Protecting our environment, one stormwater practice at a time.
Soil Compost Amendments
A soil compost amendment is a stormwater practice that deeply tills compacted soil and restores the porosity by amending with compost.
Water on the ground soaks into the soil underneath by traveling through void spaces called pores between soil particles. This is called infiltration. When the soil is compacted, these void spaces become smaller. Compaction can occur during construction or by repeated pedestrian or vehicular use of the ground. Less void space means slower infiltration. When it rains on a compacted area, the water runs off instead of infiltrating into the soil.
There are many types of soils in Fairfax County. While some soils naturally infiltrate well, others do not, and can be improved by the use of soil compost amendments.
How Soil Compost Amendments Work
Adding organic matter or compost to the soil reduces soil density and improves soil structure. Structure refers to the clumping together of soil particles. Soil with good structure is more porous and has better infiltration. Compost improves the health and productivity of the soil by adding a long-term source of nutrients and organic matter. The type of compost recommended will depend on the need of the soil based on a soil test.
Soil compost amendments can be used to:
- Increase the amount of water that infiltrates into the soil
- Reduce runoff from compacted soils
- Backfill terraced slopes to slow down runoff and improve infiltration
The size and depth of a soil compost amendment is dictated by the volume of stormwater that the amendment proposes to manage, the current condition of the soil and the tools available to mix the compost into the soil below the surface. A soil compost amendment should have a minimum of two to four inches of compost incorporated six to ten inches below the surface. This can be accomplished using a rototiller. In order to amend the compost deeper into the soil, a subsoiler can be used. A subsoiler incorporates six to ten inches of compost to a depth of 18 to 24 inches. Though not considered a soil compost amendment, a compost blanket is an option to add nutrients and organic matter to the soil in lieu of fertilizer.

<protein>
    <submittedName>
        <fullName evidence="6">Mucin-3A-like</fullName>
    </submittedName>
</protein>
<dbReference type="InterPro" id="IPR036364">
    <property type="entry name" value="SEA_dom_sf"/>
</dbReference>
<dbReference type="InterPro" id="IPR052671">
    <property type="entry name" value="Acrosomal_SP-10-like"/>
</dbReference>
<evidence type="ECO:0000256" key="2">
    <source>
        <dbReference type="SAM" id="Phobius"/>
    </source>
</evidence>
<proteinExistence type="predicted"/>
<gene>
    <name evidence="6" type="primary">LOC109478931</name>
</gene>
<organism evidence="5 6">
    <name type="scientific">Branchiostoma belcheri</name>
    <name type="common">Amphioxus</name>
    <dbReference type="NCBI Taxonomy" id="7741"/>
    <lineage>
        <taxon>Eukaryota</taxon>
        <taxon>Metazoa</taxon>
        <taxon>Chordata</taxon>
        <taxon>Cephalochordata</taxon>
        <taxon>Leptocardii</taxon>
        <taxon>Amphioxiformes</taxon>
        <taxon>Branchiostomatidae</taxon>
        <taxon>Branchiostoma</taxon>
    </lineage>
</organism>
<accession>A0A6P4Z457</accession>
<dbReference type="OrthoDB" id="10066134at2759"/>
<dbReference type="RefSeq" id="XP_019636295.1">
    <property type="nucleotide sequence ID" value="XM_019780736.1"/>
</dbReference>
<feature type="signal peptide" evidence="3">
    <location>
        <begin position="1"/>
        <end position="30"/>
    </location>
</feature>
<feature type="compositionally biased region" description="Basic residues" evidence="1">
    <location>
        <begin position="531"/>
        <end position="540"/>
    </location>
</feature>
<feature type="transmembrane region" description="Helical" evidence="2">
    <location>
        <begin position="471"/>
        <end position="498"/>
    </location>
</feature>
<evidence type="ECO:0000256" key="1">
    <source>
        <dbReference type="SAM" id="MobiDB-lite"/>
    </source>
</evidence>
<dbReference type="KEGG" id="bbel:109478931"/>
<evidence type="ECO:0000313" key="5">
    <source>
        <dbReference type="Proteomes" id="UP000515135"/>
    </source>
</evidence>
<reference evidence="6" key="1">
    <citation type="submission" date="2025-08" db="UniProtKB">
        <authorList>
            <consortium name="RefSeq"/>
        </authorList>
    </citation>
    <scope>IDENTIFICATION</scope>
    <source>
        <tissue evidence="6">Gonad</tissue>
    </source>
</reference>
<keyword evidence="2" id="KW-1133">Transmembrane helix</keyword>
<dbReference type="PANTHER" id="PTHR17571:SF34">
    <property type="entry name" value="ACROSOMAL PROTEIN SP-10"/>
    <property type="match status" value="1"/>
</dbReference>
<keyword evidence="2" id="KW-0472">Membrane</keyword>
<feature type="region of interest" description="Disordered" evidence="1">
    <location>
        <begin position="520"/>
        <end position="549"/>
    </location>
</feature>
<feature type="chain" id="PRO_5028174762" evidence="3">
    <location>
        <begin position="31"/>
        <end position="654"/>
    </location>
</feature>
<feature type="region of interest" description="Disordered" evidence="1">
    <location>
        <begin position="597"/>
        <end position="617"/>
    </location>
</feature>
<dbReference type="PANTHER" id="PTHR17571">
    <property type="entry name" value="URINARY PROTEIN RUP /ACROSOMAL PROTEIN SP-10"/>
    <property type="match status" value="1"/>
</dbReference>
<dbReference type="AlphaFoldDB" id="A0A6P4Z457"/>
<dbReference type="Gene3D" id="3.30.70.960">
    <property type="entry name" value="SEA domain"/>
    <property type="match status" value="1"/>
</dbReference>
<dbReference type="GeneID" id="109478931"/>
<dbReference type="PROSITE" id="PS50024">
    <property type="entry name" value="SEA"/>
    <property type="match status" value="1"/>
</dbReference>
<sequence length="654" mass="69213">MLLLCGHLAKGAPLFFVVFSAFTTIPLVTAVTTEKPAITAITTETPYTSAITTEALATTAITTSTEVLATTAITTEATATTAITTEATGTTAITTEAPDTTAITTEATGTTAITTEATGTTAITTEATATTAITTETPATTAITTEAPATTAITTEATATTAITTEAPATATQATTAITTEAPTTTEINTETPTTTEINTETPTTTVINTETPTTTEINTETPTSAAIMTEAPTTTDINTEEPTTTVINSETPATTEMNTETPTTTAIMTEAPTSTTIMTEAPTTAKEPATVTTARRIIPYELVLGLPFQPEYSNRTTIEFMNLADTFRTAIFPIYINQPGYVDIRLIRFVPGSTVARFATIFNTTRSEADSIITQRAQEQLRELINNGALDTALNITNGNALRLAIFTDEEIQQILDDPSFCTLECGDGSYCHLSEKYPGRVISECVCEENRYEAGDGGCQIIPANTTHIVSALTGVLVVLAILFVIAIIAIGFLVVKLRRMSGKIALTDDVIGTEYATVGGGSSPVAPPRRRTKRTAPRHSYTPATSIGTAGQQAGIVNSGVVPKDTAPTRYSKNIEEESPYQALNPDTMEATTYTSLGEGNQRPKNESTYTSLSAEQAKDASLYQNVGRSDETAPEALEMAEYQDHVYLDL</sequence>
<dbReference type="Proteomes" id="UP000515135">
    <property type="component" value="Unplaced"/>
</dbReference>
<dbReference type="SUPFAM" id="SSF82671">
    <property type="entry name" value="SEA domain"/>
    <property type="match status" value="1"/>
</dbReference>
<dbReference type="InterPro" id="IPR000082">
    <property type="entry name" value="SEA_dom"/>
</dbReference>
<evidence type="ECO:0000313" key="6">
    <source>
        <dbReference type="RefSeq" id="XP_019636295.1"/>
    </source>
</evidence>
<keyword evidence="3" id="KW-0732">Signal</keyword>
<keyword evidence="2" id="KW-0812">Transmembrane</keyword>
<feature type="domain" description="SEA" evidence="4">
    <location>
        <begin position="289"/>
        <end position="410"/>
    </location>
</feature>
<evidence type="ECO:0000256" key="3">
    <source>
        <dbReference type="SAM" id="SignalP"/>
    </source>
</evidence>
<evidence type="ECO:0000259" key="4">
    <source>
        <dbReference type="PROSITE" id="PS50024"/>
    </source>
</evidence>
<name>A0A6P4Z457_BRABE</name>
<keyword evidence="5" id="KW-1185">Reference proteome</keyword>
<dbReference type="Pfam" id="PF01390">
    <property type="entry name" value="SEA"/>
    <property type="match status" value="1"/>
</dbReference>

Soil compost amendments are not recommended where:
- Existing soils have high infiltration rates
- The water table or bedrock is located within 1.5 feet of the soil surface
- Slope exceeds 10 percent.
Problem soils in Fairfax County include marine clay that may have unstable slopes and land slippage, high shrink-swell clays, poor foundation support and/or high water table conditions. There are also areas of naturally occurring asbestos. Please refer to the Digital Map Viewer at www.fairfaxcounty.gov/gisapps/DMV to identify these locations before digging.
How to maintain a soil compost amendment
In order to ensure the success of soil compost amendments, the following tasks should be undertaken in the first year:
- For the first six months, the site should be inspected at least once after each major storm event (½ inch of rainfall or more)
- Reseed amended soils that are bare or eroding and stabilize with vegetation
- Water once every three days for the first month, and then weekly during the first year (April through October) depending on rainfall
There are no major long-term maintenance needs associated with soil compost amendments, although the owners may want to de-thatch the turf every few years to increase permeability.
How To Obtain A Soil Test
The Virginia Tech Soil Testing Laboratory analyzes soil samples and provides recommendations to improve soil fertility. All Fairfax County public libraries have a supply of Virginia Tech soil testing kits. The kits have instructions on how to collect the samples and where to mail them for analysis. The fee for routine analysis is $10. A routine soil test package includes analysis for soil pH, phosphorous, potassium, calcium, magnesium, zinc, manganese, copper, iron and boron, along with fertilizer and lime recommendations for specified plants. Additional information on the Virginia Tech Soil Testing Lab is available at www.soiltest.vt.edu.
- The 2011 official county soils map is available through the digital map viewer at www.fairfaxcounty.gov/gis/DMV.
- There are more than 100 named soil types in Fairfax County and more than 22,000 in the United States.
- There are three distinct physiographic regions in Fairfax County. The eastern part of the county is part of the Coastal Plain province, the central portion is part of the Piedmont Upland province, while the Triassic Basin province occurs in the west along the border with Loudoun County.
The information in this fact sheet is general in nature and is not intended to determine maintenance responsibility.
For more information, contact:
Department of Public Works and Environmental Services, Maintenance and Stormwater Management Division
10635 West Drive, Fairfax, VA 22030
703-877-2800, TTY 711